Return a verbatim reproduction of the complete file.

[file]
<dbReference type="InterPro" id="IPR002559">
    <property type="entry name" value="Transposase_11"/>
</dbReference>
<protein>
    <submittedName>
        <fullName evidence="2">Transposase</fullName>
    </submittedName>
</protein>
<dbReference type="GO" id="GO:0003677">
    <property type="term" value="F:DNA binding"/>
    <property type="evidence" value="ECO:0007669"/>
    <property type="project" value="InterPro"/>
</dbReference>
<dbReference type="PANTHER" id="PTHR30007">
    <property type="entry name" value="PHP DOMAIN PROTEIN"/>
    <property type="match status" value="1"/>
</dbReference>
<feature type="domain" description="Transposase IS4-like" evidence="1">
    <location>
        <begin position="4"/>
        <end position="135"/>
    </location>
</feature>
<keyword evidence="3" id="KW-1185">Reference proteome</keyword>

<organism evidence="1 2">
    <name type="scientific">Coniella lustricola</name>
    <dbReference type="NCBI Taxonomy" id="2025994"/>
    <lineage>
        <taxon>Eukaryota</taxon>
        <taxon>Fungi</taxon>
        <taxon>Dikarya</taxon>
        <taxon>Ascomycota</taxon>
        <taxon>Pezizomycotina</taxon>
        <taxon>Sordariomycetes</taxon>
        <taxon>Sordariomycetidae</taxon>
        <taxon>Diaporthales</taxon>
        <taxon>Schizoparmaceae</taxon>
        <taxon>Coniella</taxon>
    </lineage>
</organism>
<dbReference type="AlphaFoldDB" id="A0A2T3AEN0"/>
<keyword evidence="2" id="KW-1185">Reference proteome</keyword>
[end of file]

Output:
<dbReference type="InterPro" id="IPR002559">
    <property type="entry name" value="Transposase_11"/>
</dbReference>
<protein>
    <submittedName>
        <fullName evidence="2">Transposase</fullName>
    </submittedName>
</protein>
<dbReference type="GO" id="GO:0003677">
    <property type="term" value="F:DNA binding"/>
    <property type="evidence" value="ECO:0007669"/>
    <property type="project" value="InterPro"/>
</dbReference>
<dbReference type="PANTHER" id="PTHR30007">
    <property type="entry name" value="PHP DOMAIN PROTEIN"/>
    <property type="match status" value="1"/>
</dbReference>
<feature type="domain" description="Transposase IS4-like" evidence="1">
    <location>
        <begin position="4"/>
        <end position="135"/>
    </location>
</feature>
<keyword evidence="3" id="KW-1185">Reference proteome</keyword>

<organism evidence="1 2">
    <name type="scientific">Coniella lustricola</name>
    <dbReference type="NCBI Taxonomy" id="2025994"/>
    <lineage>
        <taxon>Eukaryota</taxon>
        <taxon>Fungi</taxon>
        <taxon>Dikarya</taxon>
        <taxon>Ascomycota</taxon>
        <taxon>Pezizomycotina</taxon>
        <taxon>Sordariomycetes</taxon>
        <taxon>Sordariomycetidae</taxon>
        <taxon>Diaporthales</taxon>
        <taxon>Schizoparmaceae</taxon>
        <taxon>Coniella</taxon>
    </lineage>
</organism>
<dbReference type="AlphaFoldDB" id="A0A2T3AEN0"/>
<keyword evidence="2" id="KW-1185">Reference proteome</keyword>